Tears over heavy-handed OFSTED visits may be history for many schools if the 'light-touch' approach works. Warwick Mansell reports
WHEN Her Majesty's Inspectors came calling at Bassingbourn Village College last term, they found the roof covered in scaffolding and builders "all over the place".
Hardly the best preparation for an inspection by the Office for Standards in Education, but this may be a sign of things to come.
Under the Government's new "light-touch" regime, which Bassingbourn was piloting, the school was given only four weeks' notice of an inspection visit.
The former grant-maintained school in south Cambridgeshire was not able to reschedule the essential roof work. So the inspectors got a warts-and-all view that governor John Penny said would have been unthinkable had Bassingbourn been going through a conventional inspection.
The short lead-in time is one of the main features of light-touch, for which around a quarter of schools are expected to qualify next year.
Those which can demonstrate sustained success through previous inspection reports, test and exam results, will be offered the chance of mini visits from the inspectors.
For Bassingbourn, one of the five schools to test the new system, the contrast with its previous inspection in 1996 was dramatic.
Instead of 14 inspectors, there were four, including the lay inspector, and they spent just two days at the school, which has 515 students, compared with the previous four.
Inevitably, the inspectors could not spend as much time observing in the classroom. All lessons were seen, but a fifth of them for less than the full period. The inspectors, who also talked to pupils outside lesson time, focused not on subject areas, but on the quality of teaching and learning across the curriculum.
The school was also given the chance to select an area for more detailed analysis. It chose the way it caters for more able pupils, including a full programme of "twilight" classes.
Another key difference was the amount of paperwork inspected. On the previous visit, inspectors had wanted "every last piece of information", according to principal Val Harris. This time they repeatedly turned down teachers' requests to read departmental development plans.
If the approach in these areas was necessarily a shade more superficial than in a traditional inspection, the scrutiny of the school's leadership was more detailed. Mrs Harris said the lead inspector spent most of the pre-inspection day questioning her, while Mr Penny said the two-hour governors' session had been much more exacting than before.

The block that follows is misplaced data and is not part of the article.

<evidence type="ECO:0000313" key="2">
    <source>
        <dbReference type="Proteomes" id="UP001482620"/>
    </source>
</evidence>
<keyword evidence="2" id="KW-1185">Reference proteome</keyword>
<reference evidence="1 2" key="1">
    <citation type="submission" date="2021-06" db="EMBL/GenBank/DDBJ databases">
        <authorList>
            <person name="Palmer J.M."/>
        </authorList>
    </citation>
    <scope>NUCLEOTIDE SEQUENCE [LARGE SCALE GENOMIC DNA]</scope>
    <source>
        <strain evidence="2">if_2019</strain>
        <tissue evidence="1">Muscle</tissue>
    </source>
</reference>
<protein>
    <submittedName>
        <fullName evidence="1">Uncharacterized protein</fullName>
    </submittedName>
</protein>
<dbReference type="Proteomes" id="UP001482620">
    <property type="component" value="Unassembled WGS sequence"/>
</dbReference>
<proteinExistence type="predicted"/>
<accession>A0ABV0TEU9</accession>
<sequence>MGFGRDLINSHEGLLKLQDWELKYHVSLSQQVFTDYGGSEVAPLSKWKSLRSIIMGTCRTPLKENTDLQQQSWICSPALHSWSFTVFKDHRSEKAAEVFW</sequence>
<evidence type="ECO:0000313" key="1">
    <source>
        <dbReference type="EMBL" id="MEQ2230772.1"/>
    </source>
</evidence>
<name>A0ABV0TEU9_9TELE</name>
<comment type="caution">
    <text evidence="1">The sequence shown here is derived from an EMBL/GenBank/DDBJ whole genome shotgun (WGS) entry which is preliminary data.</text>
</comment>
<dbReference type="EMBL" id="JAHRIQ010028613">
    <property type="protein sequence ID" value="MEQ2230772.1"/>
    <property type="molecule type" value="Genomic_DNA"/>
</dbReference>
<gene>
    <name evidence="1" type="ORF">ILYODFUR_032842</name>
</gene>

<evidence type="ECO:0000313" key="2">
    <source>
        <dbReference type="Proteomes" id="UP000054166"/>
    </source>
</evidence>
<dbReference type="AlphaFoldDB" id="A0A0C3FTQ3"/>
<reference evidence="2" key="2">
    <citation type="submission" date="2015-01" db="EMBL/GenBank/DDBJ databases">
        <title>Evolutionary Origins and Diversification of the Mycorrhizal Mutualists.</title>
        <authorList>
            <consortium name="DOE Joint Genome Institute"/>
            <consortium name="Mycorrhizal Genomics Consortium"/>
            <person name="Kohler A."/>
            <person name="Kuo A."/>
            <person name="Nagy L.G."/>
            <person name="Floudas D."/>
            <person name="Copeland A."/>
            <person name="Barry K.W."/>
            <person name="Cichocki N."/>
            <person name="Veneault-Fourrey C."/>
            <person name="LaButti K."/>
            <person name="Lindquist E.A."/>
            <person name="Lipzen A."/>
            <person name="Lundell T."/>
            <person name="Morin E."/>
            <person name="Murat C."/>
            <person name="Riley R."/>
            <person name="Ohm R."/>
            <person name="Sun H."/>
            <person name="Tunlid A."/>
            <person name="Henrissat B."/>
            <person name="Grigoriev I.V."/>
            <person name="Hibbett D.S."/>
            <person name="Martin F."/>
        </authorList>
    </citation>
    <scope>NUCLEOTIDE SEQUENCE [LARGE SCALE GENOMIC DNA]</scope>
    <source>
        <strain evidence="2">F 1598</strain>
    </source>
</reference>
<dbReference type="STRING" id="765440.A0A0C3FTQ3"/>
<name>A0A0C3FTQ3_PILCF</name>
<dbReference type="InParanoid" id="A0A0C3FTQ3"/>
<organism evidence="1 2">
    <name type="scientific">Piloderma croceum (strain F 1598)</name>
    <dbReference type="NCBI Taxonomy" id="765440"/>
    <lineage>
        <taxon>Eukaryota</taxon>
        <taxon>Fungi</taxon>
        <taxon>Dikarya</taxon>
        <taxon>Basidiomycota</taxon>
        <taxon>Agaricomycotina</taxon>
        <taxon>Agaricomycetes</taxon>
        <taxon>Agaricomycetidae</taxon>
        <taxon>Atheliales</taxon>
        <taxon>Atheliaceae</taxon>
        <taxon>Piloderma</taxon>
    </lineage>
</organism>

How did all these changes go down with the school?
Mrs Harris said there was some concern about inspectors not sitting through entire lessons. It was important, some teachers had felt, that they saw the beginning, middle and end of each 55-minute session.
This worry was shared by another of the five pilot schools. Barbara Taylor, head of Longney primary school, Gloucester, said she was concerned that inspectors had only spent just over an hour looking at key stage 2 maths lessons - and that less experienced inspectors could draw the wrong conclusions as a result.
Bassingbourn would also have liked to share more paperwork with the inspection teams. Mrs Harris said the four-week lead-in had given the "incredibly hard-working" HMIs very little time to absorb all the information the school had provided, with the result that some questions they had asked of senior staff had been "slightly unfocused".
But these were relatively minor points, said Mrs Harris. The school would have been happy with either inspection system, perhaps unsurprisingly given that it emerges in the inspection report as one whose strengths far outweigh its weaknesses.
On balance, though, it favoured the new regime.
Mr Penny said: "The shorter lead-in was welcomed by everyone in the school. With the traditional inspection, staff tend to worry for months about what to improve on."
The non-interventionist spirit of light-touch also suited a grant-maintained school used to planning for its own success, said Mrs Harris.
"Let those schools which are working well continue to do so, and focus your resources where they are perhaps needed more. It's a sensible approach," she added.